4. Physical Universe (where did matter itself come from ?)

This is just a case of “back at ya”, really. Ex nihilo (“from nothing”) creation is actually most commonly found in supernatural, creationist proposals for the beginning of the universe. It’s not necessarily a proposal common to modern cosmology, which proposes an ex materia (from existing material) creation based on a singularity.

Ex nihilo creation is also not particularly logical. It would require “something” acting upon literally nothing (and I’ve yet to find a coherent argument for why this isn’t semantically identical to “taking no action”) to create everything. That alone breaks the concept of causality and sort of wrecks the idea of a “creator”, because you can’t have a creator without cause-and-effect to identify the cause.

I find that to be slightly more interesting than the common case of replying to it with the more usual response that “the origins of the universe have no bearing on evolution”. This much is true, though. We could have been sparked into life by a wizard fidgeting with a magic field and it would literally not change the physical laws that govern descent with modification and natural selection. Once those laws are in place, they operate as they operate; their origins don’t particularly matter because the operation and nature of those laws are what we can see now, independent of their origin. So, I’m going to have to have a hell of a lot more detail about why it should.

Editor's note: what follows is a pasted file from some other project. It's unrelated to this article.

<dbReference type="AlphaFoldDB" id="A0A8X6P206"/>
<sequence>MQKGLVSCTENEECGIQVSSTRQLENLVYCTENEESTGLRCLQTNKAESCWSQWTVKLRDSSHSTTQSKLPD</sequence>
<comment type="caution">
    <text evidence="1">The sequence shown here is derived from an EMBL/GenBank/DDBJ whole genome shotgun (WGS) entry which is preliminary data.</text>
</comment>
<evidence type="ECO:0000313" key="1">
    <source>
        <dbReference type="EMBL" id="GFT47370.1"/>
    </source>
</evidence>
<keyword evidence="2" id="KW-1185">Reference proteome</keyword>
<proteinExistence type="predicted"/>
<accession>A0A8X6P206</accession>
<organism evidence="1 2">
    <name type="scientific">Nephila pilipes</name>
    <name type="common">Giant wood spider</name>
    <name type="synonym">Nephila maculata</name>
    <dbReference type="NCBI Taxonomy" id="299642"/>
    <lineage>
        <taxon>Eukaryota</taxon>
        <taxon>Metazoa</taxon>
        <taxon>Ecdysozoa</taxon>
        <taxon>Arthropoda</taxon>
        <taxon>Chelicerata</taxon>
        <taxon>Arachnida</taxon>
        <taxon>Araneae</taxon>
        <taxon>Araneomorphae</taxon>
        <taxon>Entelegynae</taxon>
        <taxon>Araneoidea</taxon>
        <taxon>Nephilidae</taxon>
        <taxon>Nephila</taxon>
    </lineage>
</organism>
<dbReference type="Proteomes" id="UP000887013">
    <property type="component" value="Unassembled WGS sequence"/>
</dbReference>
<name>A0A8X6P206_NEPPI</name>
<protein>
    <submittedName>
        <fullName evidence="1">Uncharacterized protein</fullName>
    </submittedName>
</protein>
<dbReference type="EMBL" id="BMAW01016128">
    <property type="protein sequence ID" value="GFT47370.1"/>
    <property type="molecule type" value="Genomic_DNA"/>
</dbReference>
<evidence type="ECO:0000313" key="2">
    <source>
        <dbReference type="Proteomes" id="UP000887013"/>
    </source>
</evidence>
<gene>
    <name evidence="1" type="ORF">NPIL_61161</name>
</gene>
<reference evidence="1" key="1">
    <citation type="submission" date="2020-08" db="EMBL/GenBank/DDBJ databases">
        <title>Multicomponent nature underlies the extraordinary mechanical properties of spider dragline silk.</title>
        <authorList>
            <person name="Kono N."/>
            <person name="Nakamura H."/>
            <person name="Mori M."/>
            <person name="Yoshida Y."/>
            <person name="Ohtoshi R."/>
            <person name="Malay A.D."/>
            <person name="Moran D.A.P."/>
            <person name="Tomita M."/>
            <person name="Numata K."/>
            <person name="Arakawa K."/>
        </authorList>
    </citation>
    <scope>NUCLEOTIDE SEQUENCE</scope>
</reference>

5. Order in the Universe from Chaos.

Now, this is interesting. Because, actually, order is something of an illusion here. The order that life creates is, in fact, very localised. Order isn’t coming from chaos, and in fact, disorder is constantly increasing. This is simple thermodynamics. But before the creationists start thinking that this is some tacit admission that evolution is impossible (or whatever) they need to realise that this isn’t actually a problem. Indeed, it’s really a benefit and what makes it possible.

Chemical reactions are driven by order turning to disorder. We call it entropy. Entropy is a property within thermodynamics that always increases, and never decreases. BUT, and this is a big all capital letters BUT, only within an enclosed system. The only truly enclosed system is the universe itself. Providing the overall entropy of the universe increases, a reaction is thermodynamically “legal”.

So, consider life – yes, yes, what our compression fallacy says is “life”.

It converts ordered molecules into heat. It slowly mashes up cells into waste. Protein folding is driven primarily by the increase in entropy of all the solvent molecules surrounding the unfolded protein suddenly being released. Even where it doesn’t balance, it’s caused by the energy input (in the form of heat and radiation) from the sun – which is caused by thermodynamically legal actions within the star itself. So there are no violations of this principle at all involved in evolutionary biology. Indeed, following this to the letter is what makes the system work.

And, as I figured, responded in a fairly short-and-sweet manner all in the space of a single up of tea (and yes, it was still warm at the end). It’s not difficult.

tea

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7 thoughts on “Five points

  1. Pingback: Honesty is the best policy | Spherical Bullshit